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Asian Americans in DixieRace and Migration in the South$
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Jigna Desai and Khyati Y. Joshi

Print publication date: 2013

Print ISBN-13: 9780252037832

Published to Illinois Scholarship Online: April 2017

DOI: 10.5406/illinois/9780252037832.001.0001

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PRINTED FROM ILLINOIS SCHOLARSHIP ONLINE (www.illinois.universitypressscholarship.com). (c) Copyright Illinois University Press, 2022. All Rights Reserved. An individual user may print out a PDF of a single chapter of a monograph in ISO for personal use.date: 26 June 2022

Racism without Recognition

Racism without Recognition

Toward a Model of Asian American Racialization

(p.77) Chapter 3 Racism without Recognition
Asian Americans in Dixie

Amy Brandzel

Jigna Desai

University of Illinois Press

This chapter looks at Seung-Hui Cho and the violence at Virginia Tech to critically interrogate Asian American masculinity and racial formations in relation to contemporary postracial discourses in the American South since 9/11. On April 16, 2007, Seung-Hui Cho killed thirty-two people on the Virginia Tech campus in Blacksburg, Virginia. The media soon dubbed the event the “deadliest shooting rampage in American history,” and news coverage was inundated with uncovering the “madness at Virginia Tech.” What stood out beyond the numbers of murdered individuals in a “school shooting” was the shooter himself, a Korean American whose identity and location as “alien-other” marked him as always already suspicious, dangerous, and outside. The chapter then analyzes the important ways in which Seung-Hui Cho was simultaneously racially othered as an Asian immigrant alien and whitened as disenfranchised male youth.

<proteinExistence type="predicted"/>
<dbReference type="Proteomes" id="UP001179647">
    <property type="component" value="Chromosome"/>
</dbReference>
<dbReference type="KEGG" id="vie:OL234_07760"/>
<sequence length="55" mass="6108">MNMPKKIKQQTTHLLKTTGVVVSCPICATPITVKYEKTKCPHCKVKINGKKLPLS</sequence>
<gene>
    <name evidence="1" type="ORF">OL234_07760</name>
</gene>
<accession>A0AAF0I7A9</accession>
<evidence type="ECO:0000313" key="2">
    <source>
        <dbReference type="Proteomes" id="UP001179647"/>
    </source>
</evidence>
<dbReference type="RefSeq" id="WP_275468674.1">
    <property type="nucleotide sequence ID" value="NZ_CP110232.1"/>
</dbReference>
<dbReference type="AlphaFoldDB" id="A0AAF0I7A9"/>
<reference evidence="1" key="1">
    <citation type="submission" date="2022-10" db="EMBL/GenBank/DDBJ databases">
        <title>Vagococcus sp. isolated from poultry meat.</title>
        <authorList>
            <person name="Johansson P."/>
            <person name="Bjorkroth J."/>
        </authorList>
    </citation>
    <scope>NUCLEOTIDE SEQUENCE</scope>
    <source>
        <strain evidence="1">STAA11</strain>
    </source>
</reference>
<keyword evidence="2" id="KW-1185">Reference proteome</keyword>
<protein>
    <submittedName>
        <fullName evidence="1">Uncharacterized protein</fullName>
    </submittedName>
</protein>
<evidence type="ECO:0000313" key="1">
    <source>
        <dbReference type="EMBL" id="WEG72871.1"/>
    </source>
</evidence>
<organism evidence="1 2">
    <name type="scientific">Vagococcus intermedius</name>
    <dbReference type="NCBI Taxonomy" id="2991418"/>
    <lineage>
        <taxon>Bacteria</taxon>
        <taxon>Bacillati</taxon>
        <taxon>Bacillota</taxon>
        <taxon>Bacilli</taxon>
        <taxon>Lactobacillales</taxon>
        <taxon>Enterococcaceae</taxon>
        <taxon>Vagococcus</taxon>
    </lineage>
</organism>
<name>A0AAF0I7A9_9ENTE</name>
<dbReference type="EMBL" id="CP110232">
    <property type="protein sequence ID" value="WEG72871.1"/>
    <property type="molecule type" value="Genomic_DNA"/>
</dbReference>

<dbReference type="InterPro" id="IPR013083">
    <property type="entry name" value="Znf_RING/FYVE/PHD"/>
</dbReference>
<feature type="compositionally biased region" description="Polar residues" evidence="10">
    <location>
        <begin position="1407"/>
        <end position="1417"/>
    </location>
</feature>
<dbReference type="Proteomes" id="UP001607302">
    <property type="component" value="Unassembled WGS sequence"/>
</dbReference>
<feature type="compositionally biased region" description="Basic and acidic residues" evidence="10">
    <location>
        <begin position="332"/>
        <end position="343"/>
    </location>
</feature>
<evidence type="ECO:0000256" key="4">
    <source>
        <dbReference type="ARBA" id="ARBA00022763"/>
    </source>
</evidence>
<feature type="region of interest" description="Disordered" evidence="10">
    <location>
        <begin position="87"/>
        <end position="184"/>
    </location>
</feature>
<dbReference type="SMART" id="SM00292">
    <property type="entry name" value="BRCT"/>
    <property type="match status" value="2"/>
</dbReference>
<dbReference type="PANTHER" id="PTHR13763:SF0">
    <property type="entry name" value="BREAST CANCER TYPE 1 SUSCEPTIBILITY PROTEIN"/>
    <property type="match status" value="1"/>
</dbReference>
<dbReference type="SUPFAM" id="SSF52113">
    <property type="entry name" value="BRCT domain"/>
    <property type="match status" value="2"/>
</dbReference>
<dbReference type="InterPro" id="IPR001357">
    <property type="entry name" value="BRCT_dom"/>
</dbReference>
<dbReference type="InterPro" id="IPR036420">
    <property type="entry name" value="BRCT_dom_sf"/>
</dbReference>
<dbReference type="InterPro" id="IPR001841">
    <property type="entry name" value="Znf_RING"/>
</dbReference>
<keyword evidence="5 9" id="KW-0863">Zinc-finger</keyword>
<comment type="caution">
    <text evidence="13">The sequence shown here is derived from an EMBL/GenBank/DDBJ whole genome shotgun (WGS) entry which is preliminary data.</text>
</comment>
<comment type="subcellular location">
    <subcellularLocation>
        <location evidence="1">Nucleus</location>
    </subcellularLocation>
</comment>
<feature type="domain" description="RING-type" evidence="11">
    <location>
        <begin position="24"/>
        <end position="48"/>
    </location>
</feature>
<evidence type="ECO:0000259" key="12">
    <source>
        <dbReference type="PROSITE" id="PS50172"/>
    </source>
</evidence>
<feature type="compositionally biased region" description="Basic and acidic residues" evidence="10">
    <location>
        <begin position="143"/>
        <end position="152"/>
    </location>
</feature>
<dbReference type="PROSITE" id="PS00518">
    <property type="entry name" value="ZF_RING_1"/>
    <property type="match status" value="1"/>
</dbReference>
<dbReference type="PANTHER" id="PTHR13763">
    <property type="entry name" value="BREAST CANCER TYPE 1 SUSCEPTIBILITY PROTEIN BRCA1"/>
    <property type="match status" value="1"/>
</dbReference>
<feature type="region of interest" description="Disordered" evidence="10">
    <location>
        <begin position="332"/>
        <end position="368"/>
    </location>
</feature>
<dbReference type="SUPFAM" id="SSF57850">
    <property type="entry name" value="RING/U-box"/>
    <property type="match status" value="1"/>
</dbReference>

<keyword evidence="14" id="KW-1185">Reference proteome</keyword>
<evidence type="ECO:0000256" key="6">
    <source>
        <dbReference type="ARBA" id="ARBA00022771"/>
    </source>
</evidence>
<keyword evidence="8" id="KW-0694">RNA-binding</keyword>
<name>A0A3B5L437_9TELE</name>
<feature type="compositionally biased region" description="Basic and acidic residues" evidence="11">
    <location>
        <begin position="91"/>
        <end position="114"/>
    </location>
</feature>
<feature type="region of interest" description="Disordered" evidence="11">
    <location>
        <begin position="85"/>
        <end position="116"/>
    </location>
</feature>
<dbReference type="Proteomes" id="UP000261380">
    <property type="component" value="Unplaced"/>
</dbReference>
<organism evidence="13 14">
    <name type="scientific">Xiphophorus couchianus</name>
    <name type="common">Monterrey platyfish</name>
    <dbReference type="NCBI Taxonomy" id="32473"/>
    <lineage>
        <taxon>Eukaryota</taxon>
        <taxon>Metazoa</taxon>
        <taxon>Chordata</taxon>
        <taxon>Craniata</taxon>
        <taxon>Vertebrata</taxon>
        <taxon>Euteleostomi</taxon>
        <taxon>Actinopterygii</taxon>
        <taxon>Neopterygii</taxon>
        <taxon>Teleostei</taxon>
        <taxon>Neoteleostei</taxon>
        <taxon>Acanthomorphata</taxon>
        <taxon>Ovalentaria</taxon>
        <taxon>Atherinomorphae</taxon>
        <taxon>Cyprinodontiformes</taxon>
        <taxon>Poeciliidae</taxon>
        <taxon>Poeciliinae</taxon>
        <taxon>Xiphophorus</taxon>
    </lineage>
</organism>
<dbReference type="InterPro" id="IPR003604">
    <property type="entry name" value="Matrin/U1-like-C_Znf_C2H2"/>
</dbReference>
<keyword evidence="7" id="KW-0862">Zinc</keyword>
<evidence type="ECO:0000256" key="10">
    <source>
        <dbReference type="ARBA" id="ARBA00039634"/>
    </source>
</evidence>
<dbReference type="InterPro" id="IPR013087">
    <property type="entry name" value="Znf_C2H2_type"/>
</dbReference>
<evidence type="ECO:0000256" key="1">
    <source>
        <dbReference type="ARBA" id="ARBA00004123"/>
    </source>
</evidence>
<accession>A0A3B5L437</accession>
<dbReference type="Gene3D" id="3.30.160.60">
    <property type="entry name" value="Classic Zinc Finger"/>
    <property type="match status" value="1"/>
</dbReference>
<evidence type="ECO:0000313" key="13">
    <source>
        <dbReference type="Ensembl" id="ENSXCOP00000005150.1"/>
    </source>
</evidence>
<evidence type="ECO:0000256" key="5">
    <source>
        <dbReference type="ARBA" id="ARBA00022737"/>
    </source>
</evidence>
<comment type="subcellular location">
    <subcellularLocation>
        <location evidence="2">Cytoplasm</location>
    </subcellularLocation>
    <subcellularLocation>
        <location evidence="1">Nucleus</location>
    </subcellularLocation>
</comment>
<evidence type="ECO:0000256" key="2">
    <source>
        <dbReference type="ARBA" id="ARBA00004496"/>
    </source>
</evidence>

Keywords:   Seung-Hui Cho, alien-other, Asian immigrant, Asian American masculinity, Virginia Tech massacre, disenfranchised male

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